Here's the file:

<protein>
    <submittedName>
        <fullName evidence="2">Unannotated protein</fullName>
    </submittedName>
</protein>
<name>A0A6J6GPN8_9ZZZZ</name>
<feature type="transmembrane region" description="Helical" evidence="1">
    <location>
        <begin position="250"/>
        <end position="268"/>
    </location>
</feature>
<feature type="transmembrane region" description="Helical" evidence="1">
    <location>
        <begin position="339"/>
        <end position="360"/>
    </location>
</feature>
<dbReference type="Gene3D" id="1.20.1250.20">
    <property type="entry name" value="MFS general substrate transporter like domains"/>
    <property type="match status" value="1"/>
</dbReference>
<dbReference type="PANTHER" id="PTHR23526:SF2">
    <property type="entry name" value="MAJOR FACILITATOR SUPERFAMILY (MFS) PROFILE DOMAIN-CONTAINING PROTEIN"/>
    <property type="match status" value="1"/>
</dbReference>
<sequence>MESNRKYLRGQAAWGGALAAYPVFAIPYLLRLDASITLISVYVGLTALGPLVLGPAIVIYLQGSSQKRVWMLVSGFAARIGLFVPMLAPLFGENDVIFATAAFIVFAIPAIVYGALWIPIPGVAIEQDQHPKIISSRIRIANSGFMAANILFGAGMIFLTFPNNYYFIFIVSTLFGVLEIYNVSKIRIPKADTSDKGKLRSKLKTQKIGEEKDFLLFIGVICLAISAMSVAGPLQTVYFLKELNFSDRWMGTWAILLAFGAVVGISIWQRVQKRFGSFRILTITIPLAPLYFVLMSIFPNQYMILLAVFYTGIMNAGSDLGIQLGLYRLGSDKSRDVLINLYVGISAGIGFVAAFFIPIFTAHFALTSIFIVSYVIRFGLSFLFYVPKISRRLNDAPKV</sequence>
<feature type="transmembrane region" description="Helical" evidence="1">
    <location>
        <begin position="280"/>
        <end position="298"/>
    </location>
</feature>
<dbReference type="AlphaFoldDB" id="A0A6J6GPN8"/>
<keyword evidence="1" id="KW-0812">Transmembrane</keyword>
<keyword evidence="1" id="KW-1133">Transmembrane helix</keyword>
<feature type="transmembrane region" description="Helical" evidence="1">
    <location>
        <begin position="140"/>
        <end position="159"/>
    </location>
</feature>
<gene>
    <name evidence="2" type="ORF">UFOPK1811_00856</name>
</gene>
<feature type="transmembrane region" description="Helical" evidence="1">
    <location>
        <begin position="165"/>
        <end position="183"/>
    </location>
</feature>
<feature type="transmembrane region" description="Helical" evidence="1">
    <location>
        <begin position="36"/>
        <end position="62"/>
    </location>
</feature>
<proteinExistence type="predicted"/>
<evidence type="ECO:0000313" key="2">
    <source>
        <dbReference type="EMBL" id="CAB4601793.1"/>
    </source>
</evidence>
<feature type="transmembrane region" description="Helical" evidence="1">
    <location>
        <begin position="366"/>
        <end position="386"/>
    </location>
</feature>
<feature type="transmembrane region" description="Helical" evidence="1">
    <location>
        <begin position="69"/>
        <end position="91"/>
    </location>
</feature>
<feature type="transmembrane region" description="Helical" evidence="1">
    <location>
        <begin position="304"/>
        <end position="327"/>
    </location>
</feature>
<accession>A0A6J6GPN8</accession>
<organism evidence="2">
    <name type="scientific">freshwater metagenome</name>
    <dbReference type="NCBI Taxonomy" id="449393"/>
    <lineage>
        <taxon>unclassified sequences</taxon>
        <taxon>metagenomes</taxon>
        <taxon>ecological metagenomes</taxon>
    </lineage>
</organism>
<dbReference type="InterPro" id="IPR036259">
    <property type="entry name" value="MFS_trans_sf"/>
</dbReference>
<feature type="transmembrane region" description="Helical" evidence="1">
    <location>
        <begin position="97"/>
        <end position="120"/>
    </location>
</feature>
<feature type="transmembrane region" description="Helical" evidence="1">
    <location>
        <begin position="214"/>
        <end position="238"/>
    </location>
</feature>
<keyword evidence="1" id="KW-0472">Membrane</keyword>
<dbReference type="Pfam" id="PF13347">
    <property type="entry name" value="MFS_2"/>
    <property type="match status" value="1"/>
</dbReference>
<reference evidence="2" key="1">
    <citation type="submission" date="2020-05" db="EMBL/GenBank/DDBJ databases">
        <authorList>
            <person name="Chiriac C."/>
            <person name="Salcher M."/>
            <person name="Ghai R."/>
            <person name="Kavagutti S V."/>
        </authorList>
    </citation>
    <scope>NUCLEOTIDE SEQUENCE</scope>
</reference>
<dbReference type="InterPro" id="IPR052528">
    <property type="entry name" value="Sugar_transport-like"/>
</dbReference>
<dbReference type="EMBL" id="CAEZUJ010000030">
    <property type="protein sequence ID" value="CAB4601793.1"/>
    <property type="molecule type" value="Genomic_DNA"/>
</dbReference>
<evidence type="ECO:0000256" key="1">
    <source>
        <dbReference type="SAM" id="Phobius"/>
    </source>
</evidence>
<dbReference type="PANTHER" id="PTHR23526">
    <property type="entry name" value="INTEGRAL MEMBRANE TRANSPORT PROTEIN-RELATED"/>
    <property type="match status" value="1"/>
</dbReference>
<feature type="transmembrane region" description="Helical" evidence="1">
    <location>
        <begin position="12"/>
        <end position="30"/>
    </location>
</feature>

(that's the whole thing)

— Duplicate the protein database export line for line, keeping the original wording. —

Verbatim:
<protein>
    <submittedName>
        <fullName evidence="2">Unannotated protein</fullName>
    </submittedName>
</protein>
<name>A0A6J6GPN8_9ZZZZ</name>
<feature type="transmembrane region" description="Helical" evidence="1">
    <location>
        <begin position="250"/>
        <end position="268"/>
    </location>
</feature>
<feature type="transmembrane region" description="Helical" evidence="1">
    <location>
        <begin position="339"/>
        <end position="360"/>
    </location>
</feature>
<dbReference type="Gene3D" id="1.20.1250.20">
    <property type="entry name" value="MFS general substrate transporter like domains"/>
    <property type="match status" value="1"/>
</dbReference>
<dbReference type="PANTHER" id="PTHR23526:SF2">
    <property type="entry name" value="MAJOR FACILITATOR SUPERFAMILY (MFS) PROFILE DOMAIN-CONTAINING PROTEIN"/>
    <property type="match status" value="1"/>
</dbReference>
<sequence>MESNRKYLRGQAAWGGALAAYPVFAIPYLLRLDASITLISVYVGLTALGPLVLGPAIVIYLQGSSQKRVWMLVSGFAARIGLFVPMLAPLFGENDVIFATAAFIVFAIPAIVYGALWIPIPGVAIEQDQHPKIISSRIRIANSGFMAANILFGAGMIFLTFPNNYYFIFIVSTLFGVLEIYNVSKIRIPKADTSDKGKLRSKLKTQKIGEEKDFLLFIGVICLAISAMSVAGPLQTVYFLKELNFSDRWMGTWAILLAFGAVVGISIWQRVQKRFGSFRILTITIPLAPLYFVLMSIFPNQYMILLAVFYTGIMNAGSDLGIQLGLYRLGSDKSRDVLINLYVGISAGIGFVAAFFIPIFTAHFALTSIFIVSYVIRFGLSFLFYVPKISRRLNDAPKV</sequence>
<feature type="transmembrane region" description="Helical" evidence="1">
    <location>
        <begin position="280"/>
        <end position="298"/>
    </location>
</feature>
<dbReference type="AlphaFoldDB" id="A0A6J6GPN8"/>
<keyword evidence="1" id="KW-0812">Transmembrane</keyword>
<keyword evidence="1" id="KW-1133">Transmembrane helix</keyword>
<feature type="transmembrane region" description="Helical" evidence="1">
    <location>
        <begin position="140"/>
        <end position="159"/>
    </location>
</feature>
<gene>
    <name evidence="2" type="ORF">UFOPK1811_00856</name>
</gene>
<feature type="transmembrane region" description="Helical" evidence="1">
    <location>
        <begin position="165"/>
        <end position="183"/>
    </location>
</feature>
<feature type="transmembrane region" description="Helical" evidence="1">
    <location>
        <begin position="36"/>
        <end position="62"/>
    </location>
</feature>
<proteinExistence type="predicted"/>
<evidence type="ECO:0000313" key="2">
    <source>
        <dbReference type="EMBL" id="CAB4601793.1"/>
    </source>
</evidence>
<feature type="transmembrane region" description="Helical" evidence="1">
    <location>
        <begin position="366"/>
        <end position="386"/>
    </location>
</feature>
<feature type="transmembrane region" description="Helical" evidence="1">
    <location>
        <begin position="69"/>
        <end position="91"/>
    </location>
</feature>
<feature type="transmembrane region" description="Helical" evidence="1">
    <location>
        <begin position="304"/>
        <end position="327"/>
    </location>
</feature>
<accession>A0A6J6GPN8</accession>
<organism evidence="2">
    <name type="scientific">freshwater metagenome</name>
    <dbReference type="NCBI Taxonomy" id="449393"/>
    <lineage>
        <taxon>unclassified sequences</taxon>
        <taxon>metagenomes</taxon>
        <taxon>ecological metagenomes</taxon>
    </lineage>
</organism>
<dbReference type="InterPro" id="IPR036259">
    <property type="entry name" value="MFS_trans_sf"/>
</dbReference>
<feature type="transmembrane region" description="Helical" evidence="1">
    <location>
        <begin position="97"/>
        <end position="120"/>
    </location>
</feature>
<feature type="transmembrane region" description="Helical" evidence="1">
    <location>
        <begin position="214"/>
        <end position="238"/>
    </location>
</feature>
<keyword evidence="1" id="KW-0472">Membrane</keyword>
<dbReference type="Pfam" id="PF13347">
    <property type="entry name" value="MFS_2"/>
    <property type="match status" value="1"/>
</dbReference>
<reference evidence="2" key="1">
    <citation type="submission" date="2020-05" db="EMBL/GenBank/DDBJ databases">
        <authorList>
            <person name="Chiriac C."/>
            <person name="Salcher M."/>
            <person name="Ghai R."/>
            <person name="Kavagutti S V."/>
        </authorList>
    </citation>
    <scope>NUCLEOTIDE SEQUENCE</scope>
</reference>
<dbReference type="InterPro" id="IPR052528">
    <property type="entry name" value="Sugar_transport-like"/>
</dbReference>
<dbReference type="EMBL" id="CAEZUJ010000030">
    <property type="protein sequence ID" value="CAB4601793.1"/>
    <property type="molecule type" value="Genomic_DNA"/>
</dbReference>
<evidence type="ECO:0000256" key="1">
    <source>
        <dbReference type="SAM" id="Phobius"/>
    </source>
</evidence>
<dbReference type="PANTHER" id="PTHR23526">
    <property type="entry name" value="INTEGRAL MEMBRANE TRANSPORT PROTEIN-RELATED"/>
    <property type="match status" value="1"/>
</dbReference>
<feature type="transmembrane region" description="Helical" evidence="1">
    <location>
        <begin position="12"/>
        <end position="30"/>
    </location>
</feature>